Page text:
Why is the U.S. So Bad at Passing Climate Policy? It's By Design. A post at Grist explains; here's a clip: "...Indeed, the last three decades of U.S. climate policy look like a graveyard of failed bills: Carbon taxes have died on the Senate floor and been torched by attack ads. Cap-and-trade systems have been endorsed — and then abandoned — by Republicans and Democrats alike. According to the Climate Change Performance Index, the U.S. is 55th in the world when it comes to climate policy; another analysis by Yale University and Columbia University ranked the country 24th for environmental performance. Now, as Democrats struggle to regroup after current West Virginia Senator Joe Manchin's refusal to support President Joe Biden's landmark climate and social welfare bill, it seems to be happening again. The U.S. is within reach of passing climate policy, but perilously close to falling short..."
The Transportation of Tomorrow Will Address Climate Change. Reuters explains: "As the largest source of greenhouse gas (GHG) emissions in the United States, the transportation industry will play an enormous role in efforts to reduce emissions in the face of climate change. When releasing in November the administration's long-term climate-change strategy, which presents a vision of achieving the United States' goal of net-zero emissions economywide by no later than 2050, President Biden emphasized the role of electric vehicles (EVs) in attaining that goal. But it's not only the auto industry that will help drive change in the transportation arena. The aviation and shipping industries must embark upon similar, if not more rigorous, efforts at innovation and the application of cleaner technologies if the world is to reach a state of net-zero emissions..."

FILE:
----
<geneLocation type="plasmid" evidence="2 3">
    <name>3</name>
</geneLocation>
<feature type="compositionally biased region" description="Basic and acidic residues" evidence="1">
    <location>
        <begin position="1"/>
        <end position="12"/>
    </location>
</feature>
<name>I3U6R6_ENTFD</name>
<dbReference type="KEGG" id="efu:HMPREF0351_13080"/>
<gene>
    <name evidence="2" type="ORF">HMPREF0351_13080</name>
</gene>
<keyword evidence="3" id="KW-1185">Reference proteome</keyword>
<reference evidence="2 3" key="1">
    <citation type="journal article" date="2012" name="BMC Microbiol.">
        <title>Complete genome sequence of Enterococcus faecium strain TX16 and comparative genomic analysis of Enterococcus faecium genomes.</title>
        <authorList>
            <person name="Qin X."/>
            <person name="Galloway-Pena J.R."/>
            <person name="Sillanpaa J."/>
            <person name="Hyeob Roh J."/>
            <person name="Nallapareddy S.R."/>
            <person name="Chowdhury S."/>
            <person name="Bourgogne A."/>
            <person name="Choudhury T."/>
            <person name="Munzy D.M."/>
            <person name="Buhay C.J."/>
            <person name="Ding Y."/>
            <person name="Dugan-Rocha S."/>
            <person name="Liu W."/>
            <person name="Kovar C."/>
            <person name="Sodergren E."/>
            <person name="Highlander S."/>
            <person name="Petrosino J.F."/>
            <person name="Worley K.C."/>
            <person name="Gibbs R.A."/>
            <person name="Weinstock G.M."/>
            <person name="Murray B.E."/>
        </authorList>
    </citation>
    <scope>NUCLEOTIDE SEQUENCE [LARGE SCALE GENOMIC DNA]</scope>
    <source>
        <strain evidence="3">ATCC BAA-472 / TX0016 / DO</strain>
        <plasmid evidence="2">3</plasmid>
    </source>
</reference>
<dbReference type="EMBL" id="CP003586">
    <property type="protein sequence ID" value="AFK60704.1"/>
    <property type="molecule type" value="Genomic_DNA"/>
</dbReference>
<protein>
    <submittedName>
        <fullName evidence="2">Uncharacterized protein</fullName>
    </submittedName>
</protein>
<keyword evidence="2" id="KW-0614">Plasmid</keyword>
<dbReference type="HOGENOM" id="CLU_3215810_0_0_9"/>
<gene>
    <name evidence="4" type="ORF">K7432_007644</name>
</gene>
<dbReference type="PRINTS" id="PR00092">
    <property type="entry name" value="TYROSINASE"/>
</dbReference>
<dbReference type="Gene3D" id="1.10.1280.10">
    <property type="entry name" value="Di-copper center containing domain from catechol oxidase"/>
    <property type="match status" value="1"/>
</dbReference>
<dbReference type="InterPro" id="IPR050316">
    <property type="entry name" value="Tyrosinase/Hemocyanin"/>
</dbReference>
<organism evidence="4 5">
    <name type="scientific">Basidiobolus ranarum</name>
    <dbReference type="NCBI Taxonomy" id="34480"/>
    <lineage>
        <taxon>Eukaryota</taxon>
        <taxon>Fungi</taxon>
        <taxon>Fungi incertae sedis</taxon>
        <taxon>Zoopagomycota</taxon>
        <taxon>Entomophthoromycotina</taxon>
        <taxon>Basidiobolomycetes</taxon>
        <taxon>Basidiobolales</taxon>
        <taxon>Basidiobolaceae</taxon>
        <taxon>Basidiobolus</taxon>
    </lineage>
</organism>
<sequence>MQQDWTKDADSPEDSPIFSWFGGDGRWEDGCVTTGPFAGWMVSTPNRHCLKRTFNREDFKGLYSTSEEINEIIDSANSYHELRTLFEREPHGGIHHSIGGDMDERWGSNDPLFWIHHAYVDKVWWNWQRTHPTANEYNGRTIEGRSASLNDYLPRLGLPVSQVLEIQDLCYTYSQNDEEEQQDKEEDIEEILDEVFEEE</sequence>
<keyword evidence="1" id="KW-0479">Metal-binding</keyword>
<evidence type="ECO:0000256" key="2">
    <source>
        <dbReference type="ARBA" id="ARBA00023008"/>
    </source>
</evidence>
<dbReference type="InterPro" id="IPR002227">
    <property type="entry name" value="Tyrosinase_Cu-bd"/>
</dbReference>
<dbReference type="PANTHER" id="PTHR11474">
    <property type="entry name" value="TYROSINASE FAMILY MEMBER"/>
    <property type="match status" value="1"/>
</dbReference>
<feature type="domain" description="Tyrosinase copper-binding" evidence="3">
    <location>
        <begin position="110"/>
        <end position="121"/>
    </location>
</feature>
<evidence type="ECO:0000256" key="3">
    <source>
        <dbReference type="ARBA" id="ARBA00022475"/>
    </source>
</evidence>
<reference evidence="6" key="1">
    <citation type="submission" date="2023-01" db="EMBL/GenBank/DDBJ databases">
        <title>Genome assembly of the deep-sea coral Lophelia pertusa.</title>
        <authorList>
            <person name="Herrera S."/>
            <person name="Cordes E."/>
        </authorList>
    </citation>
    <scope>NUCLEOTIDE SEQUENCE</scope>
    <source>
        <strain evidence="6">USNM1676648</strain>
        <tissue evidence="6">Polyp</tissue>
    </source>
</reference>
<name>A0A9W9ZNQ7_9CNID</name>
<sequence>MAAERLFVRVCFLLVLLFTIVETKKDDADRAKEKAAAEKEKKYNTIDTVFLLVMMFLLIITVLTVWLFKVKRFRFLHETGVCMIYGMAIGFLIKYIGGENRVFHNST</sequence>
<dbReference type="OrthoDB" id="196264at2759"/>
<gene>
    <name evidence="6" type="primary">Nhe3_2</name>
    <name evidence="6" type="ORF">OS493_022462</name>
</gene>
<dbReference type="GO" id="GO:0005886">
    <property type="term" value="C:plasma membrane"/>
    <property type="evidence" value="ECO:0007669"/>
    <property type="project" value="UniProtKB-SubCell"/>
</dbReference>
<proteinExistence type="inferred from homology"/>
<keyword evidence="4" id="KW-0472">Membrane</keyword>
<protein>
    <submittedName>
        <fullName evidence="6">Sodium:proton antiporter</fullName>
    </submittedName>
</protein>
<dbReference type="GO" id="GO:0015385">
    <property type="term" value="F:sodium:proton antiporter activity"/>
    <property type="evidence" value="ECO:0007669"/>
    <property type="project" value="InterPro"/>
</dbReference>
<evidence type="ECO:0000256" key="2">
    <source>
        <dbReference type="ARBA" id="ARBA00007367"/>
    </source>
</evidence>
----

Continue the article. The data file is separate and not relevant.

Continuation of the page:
Embracing a Wetter Future, the Dutch Turn to Floating Homes. It's not a bug, it's a feature! Yale E360 has another fascinating story; here's an excerpt: "...Koen Olthuis, who in 2003 founded Waterstudio, a Dutch architectural firm focused exclusively on floating buildings, said that the relatively low-tech nature of floating homes is potentially their biggest advantage. The homes he designs are stabilized by poles dug roughly 65 meters into the ground and outfitted with shock-absorbent materials to reduce the feeling of movement from nearby waves. The houses ascend when waters rise and descend when waters recede. But despite their apparent simplicity, Olthuis contends they have the potential to transform cities in ways not seen since the introduction of the elevator, which pushed skylines upward. "We now have the tech, the possibility to build on water," said Olthuis, who has designed 300 floating homes, offices, schools, and health care centers..."